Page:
This November, the Fairfield Equestrian Team found itself in an unusual position. The typically quiet C.W. Post team was holding a commanding 25-point lead going into Fairfield’s home show, the last of the season. Fairfield, last year’s regional winner, seemed destined to close the season in second place.
Yet, amazingly, the team was able to close the gap. Winning more than a third of the day’s classes, the team finished the show with the High Point Team award, the High Point Rider award, and a two-point regional lead.
“We were just so determined,” said Kate Cronin, the team’s president and Open Point rider.
It’s hard to believe that the Fairfield Equestrian Team, the dominant team in Zone 3, Region 2 and a consistent national contender, is actually only 10 years old. In those 10 years, it has produced nine Cacchione Cup riders and five regional championship teams.
The team found its start in the fall of 1992. Lisa Bailey, the former Sarah Lawrence equestrian coach, was taking graduate courses at Fairfield when she saw fliers hung by students interested in riding. She contacted the group and offered to coach the fledgling team. It took a semester before the team started competing, but after that first slow season the Fairfield Stags have been consistent competitors. They finished their second year in third place, and have been first or second ever since.
“For whatever reason, we had luck on our side,” said Kristen Abbatiello, a former member of the team who now runs New Canaan Mounted Troop, the facility where the team practices. “We started out with a bang and just kept getting better every year.”
Among the keys to the team’s strength are its close ties to Troop. The team has ridden there since the beginning. Because of her own intercollegiate experience, Abbatiello knows the needs of the program well. About a 15-minute drive from Fairfield, the barn has two reliable school horses, each with its own quirk to teach the riders. Some of the team’s upper level riders also practice at Courtyard Farm in Bedford, New York.
In addition to lessons at either Troop or Courtyard, each rider is required to attend a weekly practice at Troop where Bailey tries to replicate horse show conditions. During the practice, riders switch onto several horses on the flat and over fences to improve their versatility and acquaint them with a wide variety of rides.
That experience pays off. Though Bailey admits that she devotes special attention to preparing her point teams for tournaments and zone finals, the team’s rigorous and consistent practice schedule ensures her a deep team.
“They’re good point blockers, not just point riders,” Bailey said. It’s not uncommon for Fairfield to pick up a number of high ribbons in the same class. In the Open division, Fairfield’s strength across the board is evident; four of the top five riders in the region are on Bailey’s team.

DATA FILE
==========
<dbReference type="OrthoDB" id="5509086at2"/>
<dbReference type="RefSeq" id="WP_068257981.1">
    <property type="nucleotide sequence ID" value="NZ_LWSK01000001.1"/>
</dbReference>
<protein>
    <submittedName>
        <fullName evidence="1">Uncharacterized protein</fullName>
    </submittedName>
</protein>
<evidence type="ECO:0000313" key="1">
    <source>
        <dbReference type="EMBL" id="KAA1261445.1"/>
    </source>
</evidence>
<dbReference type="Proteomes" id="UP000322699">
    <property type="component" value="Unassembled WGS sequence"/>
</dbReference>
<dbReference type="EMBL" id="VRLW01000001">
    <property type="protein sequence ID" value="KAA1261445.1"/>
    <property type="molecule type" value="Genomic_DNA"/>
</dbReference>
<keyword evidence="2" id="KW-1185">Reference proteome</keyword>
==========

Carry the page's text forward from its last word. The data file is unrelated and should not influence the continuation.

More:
Fairfield University runs the team as a club sport, which means the team receives just over $15,000 a year to run its program. Team members pay about $72 in dues, which help cover their lessons, practices and horse show expenses. Fairfield has considered promoting the team to varsity status, but according to Bailey, a change does not seem imminent.
Bailey has received assistance over the years from alumni, who feel drawn to help the team after their own competitive years are over. Abbatiello coached for several years following her graduation. Later, Beth Yap, a three-time Cacchione Cup rider as an undergraduate, coached beside Bailey as well. This year marks the first in which Bailey has been alone at the horse shows, but she benefits from a supporting cast of instructors at Troop and Bedford and some help from her Open riders.
This new arrangement nicely echoes the sense of community at the heart of the team. Its 23 riders are extremely close and are always at ringside, helping to adjust stirrups, shine boots or offer words of encouragement. At last year’s Zone Finals, nearly 20 Fairfield riders traveled to Pennsylvania, even though only seven were actually competing.
“What is so amazing about intercollegiate and being on this team especially is that it’s all about the team,” Cronin said. “To have other riders that you get to cheer on and watch progress and start off-to watch them jump their first jump or canter for the first time-it’s so much more exciting to see them move along than to win a class yourself.”
USRiding.com/IHSA.com Intern, Margot Sanger-Katz, a former Yale Equestrian Team Open rider, is now coaching the team and riding in the IHSA as an alumna while she attends the Columbia Graduate School of Journalism in New York.